1. What are the key topics that boards should focus on to ensure proper discharge of their duties as directors, as their businesses return to work following a lockdown?
Key topics that boards should focus on as their businesses return to work following a lockdown are as follows:
- observation of government regulation, guidelines and recommendations
- ensuring employee safety
- developing an effective communication plan for interacting with employees and, for listed companies, updating the market
- conducting a fresh internal risk review to assess the logistics of a return-to-work operation
- being mindful of the time limits on temporary measures introduced during lockdown regarding legal and regulatory obligations, for example regarding statutory filings and relaxation of certain aspects of the listed company regime
- understanding the impact of COVID-19 on their sector as a whole and on their particular business
- given the volatility in the markets and the uncertainties surrounding COVID-19, directors should conduct assessments of their company's value on an ongoing basis.
2. Should boards adopt particular governance practices in this context?
Yes. Boards should understand the risks, manage health and safety, play an effective role in overseeing management’s plans to return to the workplace, rethink facilities and technology, and revisit their takeover response plans with their advisors to ensure they will be able to respond effectively to any takeover bid.
The Confédération Générale des Entreprises du Maroc (CGEM) has put in place three practical guides and a training kit for the benefit of companies entitled to resume their activities.
3. To what extent are boards being encouraged to take into account corporate purpose and values in the context of COVID-19 and a return to work?
All members of the board need to engage with their management teams so they can understand and assess the impact of, and, if necessary, revisit, decisions taken in response to the effects of COVID-19.
They should be mindful that their response is in line with the values the company is seeking to promote, and should also as far as possible ensure that measures taken are within the corporate purpose of the company.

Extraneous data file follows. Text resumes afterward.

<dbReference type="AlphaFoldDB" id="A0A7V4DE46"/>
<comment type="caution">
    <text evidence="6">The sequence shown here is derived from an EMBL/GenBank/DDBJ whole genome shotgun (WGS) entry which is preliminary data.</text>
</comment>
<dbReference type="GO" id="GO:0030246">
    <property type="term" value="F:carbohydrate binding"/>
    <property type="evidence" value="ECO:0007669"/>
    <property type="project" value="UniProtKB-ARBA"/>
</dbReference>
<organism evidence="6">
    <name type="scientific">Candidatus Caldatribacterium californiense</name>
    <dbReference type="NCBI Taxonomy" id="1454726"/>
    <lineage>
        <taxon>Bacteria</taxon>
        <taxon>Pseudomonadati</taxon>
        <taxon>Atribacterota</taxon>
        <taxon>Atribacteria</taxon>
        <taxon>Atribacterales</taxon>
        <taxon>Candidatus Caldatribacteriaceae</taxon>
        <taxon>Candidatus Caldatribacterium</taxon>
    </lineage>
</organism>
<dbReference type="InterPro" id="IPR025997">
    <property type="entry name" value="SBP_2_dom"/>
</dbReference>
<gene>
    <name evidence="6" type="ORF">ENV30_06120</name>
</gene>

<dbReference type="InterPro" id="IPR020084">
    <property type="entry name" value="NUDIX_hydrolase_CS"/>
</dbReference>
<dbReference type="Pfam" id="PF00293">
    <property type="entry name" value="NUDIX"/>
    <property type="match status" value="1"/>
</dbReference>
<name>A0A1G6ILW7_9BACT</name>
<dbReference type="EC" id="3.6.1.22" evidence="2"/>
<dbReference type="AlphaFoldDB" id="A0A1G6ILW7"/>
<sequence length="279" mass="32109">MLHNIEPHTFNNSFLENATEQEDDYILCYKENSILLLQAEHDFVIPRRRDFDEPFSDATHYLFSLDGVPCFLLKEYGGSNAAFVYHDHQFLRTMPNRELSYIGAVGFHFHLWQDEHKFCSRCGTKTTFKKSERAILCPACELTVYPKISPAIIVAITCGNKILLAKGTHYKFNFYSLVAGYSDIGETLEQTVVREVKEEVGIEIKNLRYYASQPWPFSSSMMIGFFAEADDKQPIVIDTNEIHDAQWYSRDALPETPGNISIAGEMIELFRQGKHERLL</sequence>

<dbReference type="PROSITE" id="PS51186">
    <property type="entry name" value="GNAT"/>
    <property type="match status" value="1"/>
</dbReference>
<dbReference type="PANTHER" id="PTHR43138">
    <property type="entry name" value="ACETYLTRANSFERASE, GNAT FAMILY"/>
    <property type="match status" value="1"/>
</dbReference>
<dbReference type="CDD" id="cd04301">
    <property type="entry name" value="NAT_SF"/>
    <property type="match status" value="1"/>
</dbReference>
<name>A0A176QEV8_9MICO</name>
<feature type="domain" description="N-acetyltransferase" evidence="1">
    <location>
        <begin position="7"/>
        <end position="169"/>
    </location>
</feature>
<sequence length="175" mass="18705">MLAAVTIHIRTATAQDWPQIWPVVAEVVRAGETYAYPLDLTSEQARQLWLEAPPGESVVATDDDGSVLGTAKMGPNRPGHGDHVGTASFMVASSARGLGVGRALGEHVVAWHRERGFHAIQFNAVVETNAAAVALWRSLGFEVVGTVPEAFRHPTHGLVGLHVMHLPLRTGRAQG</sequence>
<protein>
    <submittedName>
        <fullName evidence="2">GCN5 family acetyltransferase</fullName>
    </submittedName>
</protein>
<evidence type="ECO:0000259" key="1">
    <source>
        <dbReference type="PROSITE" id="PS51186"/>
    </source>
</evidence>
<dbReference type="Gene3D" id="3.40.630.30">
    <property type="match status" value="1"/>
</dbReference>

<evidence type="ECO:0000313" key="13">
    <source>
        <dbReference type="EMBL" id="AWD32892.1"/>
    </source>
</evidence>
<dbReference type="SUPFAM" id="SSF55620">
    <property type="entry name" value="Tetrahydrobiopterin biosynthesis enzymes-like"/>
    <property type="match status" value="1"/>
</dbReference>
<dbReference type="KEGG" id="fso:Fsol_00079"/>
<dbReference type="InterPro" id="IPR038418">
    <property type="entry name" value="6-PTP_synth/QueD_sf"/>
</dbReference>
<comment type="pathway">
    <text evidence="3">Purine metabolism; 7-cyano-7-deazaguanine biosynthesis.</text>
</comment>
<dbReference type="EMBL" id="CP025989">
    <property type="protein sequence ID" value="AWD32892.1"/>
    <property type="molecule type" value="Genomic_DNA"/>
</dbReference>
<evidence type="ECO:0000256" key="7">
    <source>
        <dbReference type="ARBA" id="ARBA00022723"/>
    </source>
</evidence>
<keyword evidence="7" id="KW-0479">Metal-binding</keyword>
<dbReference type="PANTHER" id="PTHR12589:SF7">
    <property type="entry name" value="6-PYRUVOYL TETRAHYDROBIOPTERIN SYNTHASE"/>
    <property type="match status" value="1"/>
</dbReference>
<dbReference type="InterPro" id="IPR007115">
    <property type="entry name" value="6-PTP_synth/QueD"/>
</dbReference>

The Confédération Générale des Entreprises du Maroc (CGEM) recommends the adoption of a business continuity plan to limit risks.
4. Your company is facing liquidity issues as a result of COVID-19:
a. What are the repercussions for continuing to operate your company?
Under Moroccan law, directors of a company facing liquidity issues should file an insolvency petition within 15 days as of the suspension of payments.
If the directors fail to file the petition within the abovementioned period, they can be found personally liable. This may result in civil and/or criminal liability of the directors.
b. Do you have to file for insolvency if your company cannot pay all its debts as they fall due?
Moroccan legislation refers to the suspension of payment, which is established when the company is unable to meet its liabilities with its available assets.
The directors should request the opening of a receivership procedure within 30 days from the date of the company's suspension of payments.
Directors should file the petition at the registry of the competent court, and this petition must be supported by a certain number of documents.
c. Are there any steps that should be taken to minimise the risk of your actions as director being challenged?
To minimise the risk of the director's actions being challenged and to protect themselves, several actions might be taken by directors:
- hold meetings to take all the appropriate decisions or authorise actions
- consider reducing losses by avoiding any damaging transactions
- request delays to creditors
- ensure accurate financial information is available
- implement part-time working for employees
When necessary, directors should file an insolvency petition on time.
d. Will your company be wound up if you fail to make payments when due?
Under Moroccan law, a receivership procedure could be opened by the competent court when a company is in a state of suspension of payments. The receivership is pronounced only if it appears that the company's situation is not irremediably compromised. If not (i.e. the company's situation is irremediably compromised), this could lead to the winding up of the company.
In the light of the above, the judicial liquidation is not automatically pronounced if a company fails to make payments when due.